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A Couple Ways to Run FSCK on Ubuntu

November 19th, 2006 Leave a comment Go to comments

My server decided that an executable file didn’t really exist on the file system, or so I thought. Lack of sleep was the main problem, but here are some things I did to check my file system for errors. I setup this file system on a Ubuntu 6.06 AMD64 install with LVM, so everything is in LVM instead of standard partitions.

# sudo e2fsck -n /dev/mapper/Ubuntu-root

This was showing errors, but I ran it while the system was mounted and running, so there were open files, so this was normal. The -n kept e2fsck from attempting to fix anything, which was good because later I ran the command after booting from an Ubuntu LiveCD and found no errors.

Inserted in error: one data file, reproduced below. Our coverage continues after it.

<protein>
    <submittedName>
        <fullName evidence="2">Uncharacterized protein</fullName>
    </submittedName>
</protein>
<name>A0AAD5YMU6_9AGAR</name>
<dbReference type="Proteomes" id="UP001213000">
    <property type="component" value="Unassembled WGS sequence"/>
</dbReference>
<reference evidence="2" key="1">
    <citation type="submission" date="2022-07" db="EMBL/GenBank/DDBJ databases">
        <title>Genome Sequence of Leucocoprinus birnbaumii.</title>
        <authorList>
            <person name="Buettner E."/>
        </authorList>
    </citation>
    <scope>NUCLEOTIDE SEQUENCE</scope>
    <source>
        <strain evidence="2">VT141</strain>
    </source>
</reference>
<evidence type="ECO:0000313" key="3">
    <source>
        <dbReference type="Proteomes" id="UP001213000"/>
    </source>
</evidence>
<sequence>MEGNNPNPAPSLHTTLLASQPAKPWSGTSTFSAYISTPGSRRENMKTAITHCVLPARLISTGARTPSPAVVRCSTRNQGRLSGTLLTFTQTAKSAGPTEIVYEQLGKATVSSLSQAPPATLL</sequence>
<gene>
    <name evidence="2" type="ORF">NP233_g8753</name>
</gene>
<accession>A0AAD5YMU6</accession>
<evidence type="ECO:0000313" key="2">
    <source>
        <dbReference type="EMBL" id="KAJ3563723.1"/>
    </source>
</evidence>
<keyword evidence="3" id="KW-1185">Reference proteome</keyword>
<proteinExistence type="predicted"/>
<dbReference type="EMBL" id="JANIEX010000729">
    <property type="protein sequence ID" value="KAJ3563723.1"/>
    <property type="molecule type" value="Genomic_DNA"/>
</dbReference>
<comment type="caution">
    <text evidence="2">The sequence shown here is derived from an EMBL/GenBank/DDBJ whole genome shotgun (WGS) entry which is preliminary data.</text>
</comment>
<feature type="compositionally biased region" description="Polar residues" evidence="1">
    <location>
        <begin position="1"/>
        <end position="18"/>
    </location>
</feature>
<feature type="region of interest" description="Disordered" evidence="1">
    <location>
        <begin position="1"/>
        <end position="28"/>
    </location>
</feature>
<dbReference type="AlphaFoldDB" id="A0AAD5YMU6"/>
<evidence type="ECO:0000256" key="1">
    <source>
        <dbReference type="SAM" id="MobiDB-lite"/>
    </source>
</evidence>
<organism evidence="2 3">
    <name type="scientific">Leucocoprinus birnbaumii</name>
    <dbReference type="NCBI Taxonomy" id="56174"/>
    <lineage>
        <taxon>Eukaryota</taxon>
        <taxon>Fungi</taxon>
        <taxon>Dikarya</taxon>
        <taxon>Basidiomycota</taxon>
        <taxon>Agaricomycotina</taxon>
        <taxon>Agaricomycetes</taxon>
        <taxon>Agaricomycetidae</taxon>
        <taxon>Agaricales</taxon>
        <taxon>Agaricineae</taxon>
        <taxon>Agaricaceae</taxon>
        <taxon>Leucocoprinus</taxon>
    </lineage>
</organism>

Before booting from the LiveCD I tried to get the system to fix itself by running fsck on boot. Two methods I used to do this on Ubuntu were running these from the live system before rebooting, they both accomplish the same thing, so only one was really needed.

# sudo touch /forcefsck

# sudo tune2fs -C 40 /dev/mapper/Ubuntu-root

These appeared to have no affect, probably because the filesystem was fine, but I took down the system and ran fsck from a LiveCD instead. Of course, this wasn’t as simple as it should have been, the LiveCD did not detect my LVM volumes, so /dev/mapper/Ubuntu-root was missing. The fix was to install LVM2 and start it up.

# sudo apt-get install lvm2
# sudo /etc/init.d/lvm start

The /dev/mapper/ entries then appeared and I could run all the fscks I wanted. At this point my fsck checks were coming out clean, so file system corruption was not to blame.

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